Common Myths and Misconceptions of Vasectomies

Common Myths and Misconceptions of Vasectomies

Learn more about the procedure that Jamal decided to go through following Tasha's pregnancy scare.

Published January 20, 2012

On this week’s episode of Let’s Stay Together, Jamal was weighing the decisions on whether he should undergo a vasectomy following Tasha’s pregnancy scare.

If you’re like most people, the first thing that pops in your head when you hear the word vasectomy is pain. But what are the common myths and misconceptions associated with the male procedure? has the Top 10 vasectomy questions and answers on their website. Below are five questions that Jamal likely asked his urologist before agreeing to the procedure:

What is a vasectomy?

A vasectomy is a minor surgical procedure used by urologic surgeons to make a man sterile. It is one of the most popular forms of contraception in the United States and worldwide, and is regarded as safe, simple and highly effective. A vasectomy is performed by cutting the vas deferens, the small tube that carries sperm from the man's testicles to become part of his semen. Although the man continues to have sexual intercourse and climax as before, his semen does not contain sperm and he cannot father a child following a vasectomy.

What is a "No-Scalpel" Vasectomy (NSV)?

The No-Scalpel technique is one of two main methods surgeons use to perform a vasectomy. Many doctors favor the No-Scalpel method because — unlike the traditional vasectomy approach — a scalpel is not required and there are no incisions (only one or two small openings in the skin). In addition, the NSV often results in less discomfort after the procedure with a reduced risk of bleeding or infection. Also, there is no perceptible scarring.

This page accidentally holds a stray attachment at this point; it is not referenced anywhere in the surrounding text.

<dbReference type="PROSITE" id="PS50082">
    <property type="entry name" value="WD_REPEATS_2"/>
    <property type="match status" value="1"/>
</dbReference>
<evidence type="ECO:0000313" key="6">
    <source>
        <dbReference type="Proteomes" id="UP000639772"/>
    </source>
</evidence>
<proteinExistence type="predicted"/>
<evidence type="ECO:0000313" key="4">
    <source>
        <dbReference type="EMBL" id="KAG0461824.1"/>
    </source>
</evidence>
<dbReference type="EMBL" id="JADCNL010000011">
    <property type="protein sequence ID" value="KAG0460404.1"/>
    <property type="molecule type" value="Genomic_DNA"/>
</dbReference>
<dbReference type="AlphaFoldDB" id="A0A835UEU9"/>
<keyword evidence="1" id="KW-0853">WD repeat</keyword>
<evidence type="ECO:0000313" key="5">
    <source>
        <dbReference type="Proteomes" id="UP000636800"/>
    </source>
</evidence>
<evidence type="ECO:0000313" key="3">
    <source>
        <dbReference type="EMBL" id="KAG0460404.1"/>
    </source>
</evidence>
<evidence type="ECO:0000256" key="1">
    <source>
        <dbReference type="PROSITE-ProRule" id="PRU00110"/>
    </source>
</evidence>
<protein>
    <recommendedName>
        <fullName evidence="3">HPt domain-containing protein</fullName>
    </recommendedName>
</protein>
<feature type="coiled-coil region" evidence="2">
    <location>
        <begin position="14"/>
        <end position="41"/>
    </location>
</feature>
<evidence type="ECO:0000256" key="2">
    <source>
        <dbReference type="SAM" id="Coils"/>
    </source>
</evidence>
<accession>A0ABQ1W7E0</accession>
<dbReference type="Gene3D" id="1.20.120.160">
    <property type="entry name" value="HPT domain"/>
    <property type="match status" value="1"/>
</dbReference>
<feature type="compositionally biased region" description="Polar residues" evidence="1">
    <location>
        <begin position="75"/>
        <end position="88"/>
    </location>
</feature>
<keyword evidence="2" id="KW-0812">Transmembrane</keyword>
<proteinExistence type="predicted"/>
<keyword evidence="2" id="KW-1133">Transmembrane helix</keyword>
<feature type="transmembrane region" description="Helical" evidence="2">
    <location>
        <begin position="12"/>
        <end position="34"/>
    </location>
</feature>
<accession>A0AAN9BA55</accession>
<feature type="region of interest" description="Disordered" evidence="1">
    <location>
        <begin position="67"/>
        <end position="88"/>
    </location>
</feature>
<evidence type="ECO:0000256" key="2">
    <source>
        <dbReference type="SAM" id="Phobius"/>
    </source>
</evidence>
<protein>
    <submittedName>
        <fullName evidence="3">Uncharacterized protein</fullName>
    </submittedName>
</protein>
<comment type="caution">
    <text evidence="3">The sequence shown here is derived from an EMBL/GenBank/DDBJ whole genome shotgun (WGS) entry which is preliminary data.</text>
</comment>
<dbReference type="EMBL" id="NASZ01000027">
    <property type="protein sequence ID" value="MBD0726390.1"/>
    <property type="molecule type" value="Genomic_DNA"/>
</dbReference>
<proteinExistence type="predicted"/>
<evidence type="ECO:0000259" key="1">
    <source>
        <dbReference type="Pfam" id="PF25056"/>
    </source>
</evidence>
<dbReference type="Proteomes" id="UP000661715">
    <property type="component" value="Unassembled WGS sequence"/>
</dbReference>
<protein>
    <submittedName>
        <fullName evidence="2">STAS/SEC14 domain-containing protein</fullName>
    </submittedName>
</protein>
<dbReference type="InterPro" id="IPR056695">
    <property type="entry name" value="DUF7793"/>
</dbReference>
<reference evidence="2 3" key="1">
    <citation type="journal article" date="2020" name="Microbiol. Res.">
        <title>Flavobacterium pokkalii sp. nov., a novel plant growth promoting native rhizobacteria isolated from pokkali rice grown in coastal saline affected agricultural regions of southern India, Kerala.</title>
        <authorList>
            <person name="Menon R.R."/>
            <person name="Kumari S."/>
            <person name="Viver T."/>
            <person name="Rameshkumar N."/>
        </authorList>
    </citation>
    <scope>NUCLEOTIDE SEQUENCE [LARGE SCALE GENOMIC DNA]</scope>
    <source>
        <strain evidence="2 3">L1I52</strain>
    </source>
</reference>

How long does the No-Scalpel procedure and recovery take?

The procedure itself usually takes about 15 minutes, sometimes less. However, including the office routine, paperwork and preparation, the total time in a doctor's office may be about an hour. The procedure is likely to produce tenderness, discomfort and slight swelling in the first two or three days afterwards, with a return to nearly all usual activities typically within a week. (Follow your doctor's instructions carefully, take your time and use the schedule that is right for you.)

Does it work immediately?

No, any vasectomy does not make you sterile right away, and you'll want to continue using some other means to guard against pregnancy until your doctor tells you otherwise. Immediately after a vasectomy, active sperm remain in the semen for a period of time. It may take 15 to 20 ejaculations and several weeks before your semen is free of sperm. Your doctor will test the semen, perhaps several times over several weeks, and let you know when you can safely consider the vasectomy to be complete. This may be as long as two months.

Can a vasectomy be reversed?

You should consider any vasectomy to be permanent. There are delicate microsurgery operations that may be able to reverse the effects of a vasectomy, but there is no assurance that the flow of sperm can be restored or pregnancy will result in every case. The likelihood of success can vary greatly depending on individual circumstances, including how much time has passed since the vasectomy. If you are seriously considering a vasectomy, it's best to assume that it will be a permanent change.

(Photo: BET)

Written by Marcus Vanderberg


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